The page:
gesturally


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Related to gesturally: gesticulating

ges·ture

 (jĕs′chər)
n.
1.
a. A motion of the limbs or body made to express or help express thought or to emphasize speech.
b. The action of making such a motion or motions: communicated solely by gesture.
2. An act or a remark made as a formality or as a sign of intention or attitude: sent flowers as a gesture of sympathy.
v. ges·tured, ges·tur·ing, ges·tures
v.intr.
To make gestures.
v.tr.
To show, express, or direct by gestures: gestured her disapproval.

[Middle English, from Medieval Latin gestūra, bearing, from Latin gestus, past participle of gerere, to carry, carry on, act.]

ges′tur·al adj.
ges′tur·al·ly adv.
ges′tur·er n.
Synonyms: gesture, gesticulation, sign, signal
These nouns denote an expressive, meaningful bodily motion: a gesture of approval; frantic gesticulations to get help; made a sign for silence; gave the signal to advance.

gesturally

(ˈdʒɛstʃərəlɪ)
adv
in a gestural manner
References in periodicals archive ?
Three learners--B, D, G--show gesturally that the meaning of the Word is now clear.
And I find that when I'm listening intently and I'm gesturally moving my pen, some interesting things come out.
And in Bieber's "Life Is Worth Living," up-and-coming contemporary star Emma Portner choreographed and performed a gesturally intricate, emotionally fraught duet in an empty dance studio.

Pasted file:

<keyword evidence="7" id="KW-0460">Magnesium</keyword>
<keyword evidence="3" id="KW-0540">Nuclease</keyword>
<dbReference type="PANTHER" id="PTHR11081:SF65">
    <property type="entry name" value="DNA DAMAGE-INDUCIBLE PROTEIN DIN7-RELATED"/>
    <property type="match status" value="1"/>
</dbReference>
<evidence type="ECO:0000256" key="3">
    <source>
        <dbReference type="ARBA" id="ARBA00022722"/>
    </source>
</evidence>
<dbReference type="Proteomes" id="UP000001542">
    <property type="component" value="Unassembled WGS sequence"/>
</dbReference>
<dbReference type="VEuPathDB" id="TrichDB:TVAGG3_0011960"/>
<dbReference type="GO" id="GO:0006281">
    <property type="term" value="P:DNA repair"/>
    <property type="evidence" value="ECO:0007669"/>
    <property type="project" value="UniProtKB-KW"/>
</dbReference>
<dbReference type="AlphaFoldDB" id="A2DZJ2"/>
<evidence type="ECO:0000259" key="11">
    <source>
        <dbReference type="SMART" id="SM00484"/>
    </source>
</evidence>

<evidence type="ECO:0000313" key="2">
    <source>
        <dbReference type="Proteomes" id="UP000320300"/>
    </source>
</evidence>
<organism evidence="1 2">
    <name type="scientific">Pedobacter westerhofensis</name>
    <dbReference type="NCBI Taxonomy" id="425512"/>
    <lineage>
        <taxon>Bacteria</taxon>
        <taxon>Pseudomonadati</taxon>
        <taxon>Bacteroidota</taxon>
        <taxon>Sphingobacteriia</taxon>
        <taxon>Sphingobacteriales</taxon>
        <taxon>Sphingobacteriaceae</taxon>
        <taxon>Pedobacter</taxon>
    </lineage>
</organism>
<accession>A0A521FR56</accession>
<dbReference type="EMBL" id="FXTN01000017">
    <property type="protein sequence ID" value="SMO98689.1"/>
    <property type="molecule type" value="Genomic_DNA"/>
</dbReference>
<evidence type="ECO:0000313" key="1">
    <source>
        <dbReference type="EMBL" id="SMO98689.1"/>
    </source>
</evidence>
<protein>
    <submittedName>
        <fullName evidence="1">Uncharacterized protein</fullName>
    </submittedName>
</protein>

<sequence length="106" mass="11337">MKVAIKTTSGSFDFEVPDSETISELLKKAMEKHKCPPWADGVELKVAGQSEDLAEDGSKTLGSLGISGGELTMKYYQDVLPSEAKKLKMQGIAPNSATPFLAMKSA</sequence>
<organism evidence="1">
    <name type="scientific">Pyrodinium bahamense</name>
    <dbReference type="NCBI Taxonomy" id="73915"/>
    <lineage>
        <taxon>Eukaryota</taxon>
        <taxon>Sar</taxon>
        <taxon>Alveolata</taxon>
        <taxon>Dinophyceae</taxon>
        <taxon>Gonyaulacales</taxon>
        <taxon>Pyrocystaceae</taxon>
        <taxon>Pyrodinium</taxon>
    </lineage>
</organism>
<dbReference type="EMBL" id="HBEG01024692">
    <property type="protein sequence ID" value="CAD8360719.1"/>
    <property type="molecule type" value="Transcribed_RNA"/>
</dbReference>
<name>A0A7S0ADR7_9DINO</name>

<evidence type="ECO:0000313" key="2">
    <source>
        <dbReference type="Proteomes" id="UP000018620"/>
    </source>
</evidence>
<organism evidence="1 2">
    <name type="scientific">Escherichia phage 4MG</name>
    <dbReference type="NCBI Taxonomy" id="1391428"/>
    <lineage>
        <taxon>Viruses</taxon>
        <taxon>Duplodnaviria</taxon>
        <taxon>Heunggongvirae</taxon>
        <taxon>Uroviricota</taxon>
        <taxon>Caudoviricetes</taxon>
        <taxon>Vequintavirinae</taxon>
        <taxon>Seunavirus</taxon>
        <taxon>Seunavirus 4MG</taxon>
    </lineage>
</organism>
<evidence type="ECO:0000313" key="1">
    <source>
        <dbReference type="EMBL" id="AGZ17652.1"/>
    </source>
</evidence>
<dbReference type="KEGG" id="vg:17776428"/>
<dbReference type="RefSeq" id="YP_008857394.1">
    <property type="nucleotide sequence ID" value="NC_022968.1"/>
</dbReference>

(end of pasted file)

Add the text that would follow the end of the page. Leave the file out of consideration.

That the vogueing gesturally underscores Tino's 'new school' moves is not an accident.
To really listen and to hear what someone is saying visually and/or gesturally may require spending significant amounts of time together (in the case of Alice and the Rockets weekly over a 12-year period).
The seventeen gesturally abstract Schuttbilds (Splatter Paintings) are the products of carefully staged actions (crucifixions, simulated sacrifices, engagements with animal carcasses, etc.
Regarding communicative disadvantages, Marco noted an aspect of visual communication, "Sometimes, it was difficult to interact visually or gesturally.
In this exhibition at least, Ben (1894-1982) emerges at his strongest when he relaxes, applying paint to the canvas gesturally, rather than by calculation, such as in his Landscape with River and Trees (1926) and Holmhead, Cumberland (1929), both painted on Winifred's home turf at Bankshead.
Nor is the conversation one-sided; the reader-auditor responds in a variety of ways: quizzically, meditatively, gesturally, laughingly, or even profanely.
Tackling abstraction's relentless complexities in a wholly new way, gesturally, intuitively, and symbolically, Fox was on her way to becoming the Abstract Expressionist who wasn't.
Those imbrications are often gesturally sketched rather than deeply worked through.
Brecht's version is gesturally richer, since a power relation is constructed and questioned at the same time.